Millions of employees think their company is ‘stuck in the past’ when it comes to technology and working practices

A study of 1,500 UK office workers found 31 per cent believe crawling internet speeds are a sign of an old-fashioned office - and a quarter cite out-of-date fax machines as the ultimate sign of being behind the times.

And more than one in five think companies using Microsoft tools like Word or Excel – from 2003 – are stuck in the past.

But it’s not just technology that is leaving some companies trailing as despite huge strides being taken in mental health awareness at work, 49 per cent feel their own company is behind the times when it comes to wellbeing.

A tenth feel their employers still frown upon staff taking personal phone calls, and a little under one in five still have no flexible hours.

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    A spokesperson for communication solutions specialists Enreach, which commissioned the report, said: “Our research shows how many businesses are in need of a technical upgrade – and seem to be stuck in the 1980s.

    “It can be really frustrating to work with old fashioned technology – there’s nothing worse than slow or outdated technology stopping you from doing your job properly.

    “But on the other hand, there’s a danger of being too high-tech and confusing staff with systems that end up being problematic.

    “The study also found businesses also have lots of work to do when it comes to modernising their attitudes to mental health and general wellbeing.”

    The study also found eight in 10 respondents think having out of date tech – and business practices – can seriously hinder company growth.

    And 56 per cent feel their job is made much harder than it needs to be, simply by using borderline obsolete technology.


    Half the working day

    As a result, nearly half an hour of every working day is ‘wasted’ trying to get their old office equipment to work.

    When it comes to flexible working practices, 31 per cent of adults would most enjoy a shorter working week.

    Another 23 per cent believe staff should be able to take a ‘wellbeing day’ when they need to recharge their batteries.

    And a fifth would like to be able to ‘buy’ more annual leave from their employer, to take a much-needed break.

    Top should be driving tech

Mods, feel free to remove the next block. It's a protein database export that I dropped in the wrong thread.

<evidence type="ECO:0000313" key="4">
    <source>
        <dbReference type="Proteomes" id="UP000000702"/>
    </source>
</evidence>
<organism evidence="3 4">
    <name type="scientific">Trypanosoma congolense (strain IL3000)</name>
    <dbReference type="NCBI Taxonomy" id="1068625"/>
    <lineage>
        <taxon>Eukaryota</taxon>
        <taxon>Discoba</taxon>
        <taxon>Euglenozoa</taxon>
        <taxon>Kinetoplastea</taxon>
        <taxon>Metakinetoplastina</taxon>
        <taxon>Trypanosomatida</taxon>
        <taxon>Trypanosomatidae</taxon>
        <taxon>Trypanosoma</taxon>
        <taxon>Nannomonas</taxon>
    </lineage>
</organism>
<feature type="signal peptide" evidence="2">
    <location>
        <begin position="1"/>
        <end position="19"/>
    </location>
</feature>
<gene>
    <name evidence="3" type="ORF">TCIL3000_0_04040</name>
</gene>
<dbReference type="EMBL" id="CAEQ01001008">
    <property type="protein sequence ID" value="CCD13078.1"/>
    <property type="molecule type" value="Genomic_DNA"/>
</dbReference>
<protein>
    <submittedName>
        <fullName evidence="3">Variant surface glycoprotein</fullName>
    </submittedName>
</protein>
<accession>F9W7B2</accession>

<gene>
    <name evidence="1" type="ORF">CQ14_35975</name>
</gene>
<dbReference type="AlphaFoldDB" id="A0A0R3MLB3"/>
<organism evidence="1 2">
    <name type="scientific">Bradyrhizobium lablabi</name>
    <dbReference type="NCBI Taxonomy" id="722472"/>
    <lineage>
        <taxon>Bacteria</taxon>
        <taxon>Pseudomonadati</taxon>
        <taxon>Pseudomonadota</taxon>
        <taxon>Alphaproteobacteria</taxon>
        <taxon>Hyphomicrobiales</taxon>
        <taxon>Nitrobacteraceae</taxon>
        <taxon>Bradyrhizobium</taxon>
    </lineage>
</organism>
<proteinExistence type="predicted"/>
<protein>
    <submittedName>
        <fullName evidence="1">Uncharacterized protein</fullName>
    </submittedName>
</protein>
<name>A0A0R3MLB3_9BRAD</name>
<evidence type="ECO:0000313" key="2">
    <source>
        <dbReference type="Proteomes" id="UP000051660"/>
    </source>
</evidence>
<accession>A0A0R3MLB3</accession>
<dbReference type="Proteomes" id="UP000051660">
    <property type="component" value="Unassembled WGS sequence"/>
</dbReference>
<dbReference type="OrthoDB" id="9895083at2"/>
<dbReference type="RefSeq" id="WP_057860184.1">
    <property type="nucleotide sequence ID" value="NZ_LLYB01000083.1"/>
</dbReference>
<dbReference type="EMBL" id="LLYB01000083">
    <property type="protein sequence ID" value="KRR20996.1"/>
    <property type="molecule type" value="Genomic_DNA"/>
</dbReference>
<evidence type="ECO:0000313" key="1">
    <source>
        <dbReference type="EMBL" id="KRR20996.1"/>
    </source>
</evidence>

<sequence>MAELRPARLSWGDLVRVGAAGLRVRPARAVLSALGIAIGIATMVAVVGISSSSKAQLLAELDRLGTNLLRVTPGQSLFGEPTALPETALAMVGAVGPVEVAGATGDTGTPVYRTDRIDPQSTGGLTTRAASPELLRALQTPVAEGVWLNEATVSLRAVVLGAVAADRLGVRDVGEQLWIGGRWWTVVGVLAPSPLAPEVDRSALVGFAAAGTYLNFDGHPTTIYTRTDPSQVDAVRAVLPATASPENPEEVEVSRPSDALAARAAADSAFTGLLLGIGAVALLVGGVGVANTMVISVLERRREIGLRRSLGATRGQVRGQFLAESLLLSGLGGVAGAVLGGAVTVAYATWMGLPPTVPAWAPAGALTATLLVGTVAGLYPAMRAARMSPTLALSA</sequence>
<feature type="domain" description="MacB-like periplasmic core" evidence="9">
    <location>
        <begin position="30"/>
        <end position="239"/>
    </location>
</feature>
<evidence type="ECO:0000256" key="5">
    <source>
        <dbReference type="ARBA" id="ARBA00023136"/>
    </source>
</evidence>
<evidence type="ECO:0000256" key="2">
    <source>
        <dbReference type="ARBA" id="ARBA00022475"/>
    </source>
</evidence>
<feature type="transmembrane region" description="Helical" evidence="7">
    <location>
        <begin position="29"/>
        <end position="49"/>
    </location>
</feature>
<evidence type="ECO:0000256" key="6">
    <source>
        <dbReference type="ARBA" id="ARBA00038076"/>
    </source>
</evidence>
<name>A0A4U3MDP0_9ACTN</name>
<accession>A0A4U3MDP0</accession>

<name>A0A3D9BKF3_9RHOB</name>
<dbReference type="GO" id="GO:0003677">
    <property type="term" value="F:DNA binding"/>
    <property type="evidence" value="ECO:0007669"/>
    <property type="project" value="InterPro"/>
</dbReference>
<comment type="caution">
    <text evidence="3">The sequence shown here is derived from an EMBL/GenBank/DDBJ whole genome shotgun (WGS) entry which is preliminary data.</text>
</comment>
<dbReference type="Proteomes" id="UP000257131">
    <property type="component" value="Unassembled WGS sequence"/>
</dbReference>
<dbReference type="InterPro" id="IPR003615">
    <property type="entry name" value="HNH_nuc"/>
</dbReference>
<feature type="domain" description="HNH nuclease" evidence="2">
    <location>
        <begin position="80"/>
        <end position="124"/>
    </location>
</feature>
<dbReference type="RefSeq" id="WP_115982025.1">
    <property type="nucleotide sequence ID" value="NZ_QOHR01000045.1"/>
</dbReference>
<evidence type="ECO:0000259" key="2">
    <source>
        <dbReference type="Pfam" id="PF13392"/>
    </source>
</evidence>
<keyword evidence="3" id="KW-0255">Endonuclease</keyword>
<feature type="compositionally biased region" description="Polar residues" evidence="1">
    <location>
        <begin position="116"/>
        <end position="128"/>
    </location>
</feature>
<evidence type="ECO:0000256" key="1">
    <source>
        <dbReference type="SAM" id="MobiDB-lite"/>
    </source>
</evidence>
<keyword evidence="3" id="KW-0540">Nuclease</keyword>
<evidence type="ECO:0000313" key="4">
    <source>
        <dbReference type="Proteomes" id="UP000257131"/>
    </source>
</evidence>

Employees believe the people at the very top of a company – CEO or director level – should be the ones driving change to tech and working practices.

    But two-thirds of those polled via OnePoll have never brought anything up to their management about their working environments being stuck in the past.

    Enreach’s spokesperson added: “There’s been a growing demand from staff members to see an improvement in ‘quality of life’ for employees.

    “As much as it can be a hindrance to use an ancient printer – it’s equally challenging when wellbeing policies are archaic and don’t reflect modern attitudes.

    “Happier staff tend to lead to a better quality of product, so it’s in employers’ interests to make sure they’re up to date with all areas of their business.”

    To find out how modern your company is, take this this quiz to find out


    1.           Slow internet

    2.           9 to 5 start and finish time

    3.           Not having flexible hours

    4.           Fax machines

    5.           Not allowing working from home

    6.           Paper payslips

    7.           25 days of holiday or less per year

    8.           Fixed lunch hour

    9.           Dress codes such as wearing suits and ties

    10.         Filing cabinets

    11.         Microsoft 2003

    12.         Landline telephones

    13.         Boxy computer monitors

    14.         Pressure around taking time off for appointments

    15.         Micromanaging + Desk computers instead of laptops

    16.         Sending letters

    17.         One temperature setting for the whole office

    18.         Single-use products such as plastic cups

    19.         Poor maternity schemes, such as low pay or little time off

    20.         Working over the Christmas break

    21.         Set days to be in the office

    22.         Submitting expenses by hand

    23.         Poor paternity schemes, such as low pay or little time off

    24.         In/Out paper trays

    25.         Overhead projectors

    26.         Annual employee reviews

    27.         Hierarchy

    28.         Attitudes towards recycling

    29.         Booking meeting rooms on a physical calendar

    30.         Plug in ethernet cables instead of WiFi

    31.         Flipcharts

    32.         Paper – such as using it to make notes in a meeting

    33.         Not being allowed your personal mobile at your desk

    34.         Attitudes towards women being in pain during menstrual cycle

    35.         Not being able to take personal calls

    36.         Sharing files using a memory stick/external drive

    37.         Hiring only full-time employees

    38.         Requesting holidays via email/in person

    39.         No personal activity during work hours

    40.         Whiteboards in meeting rooms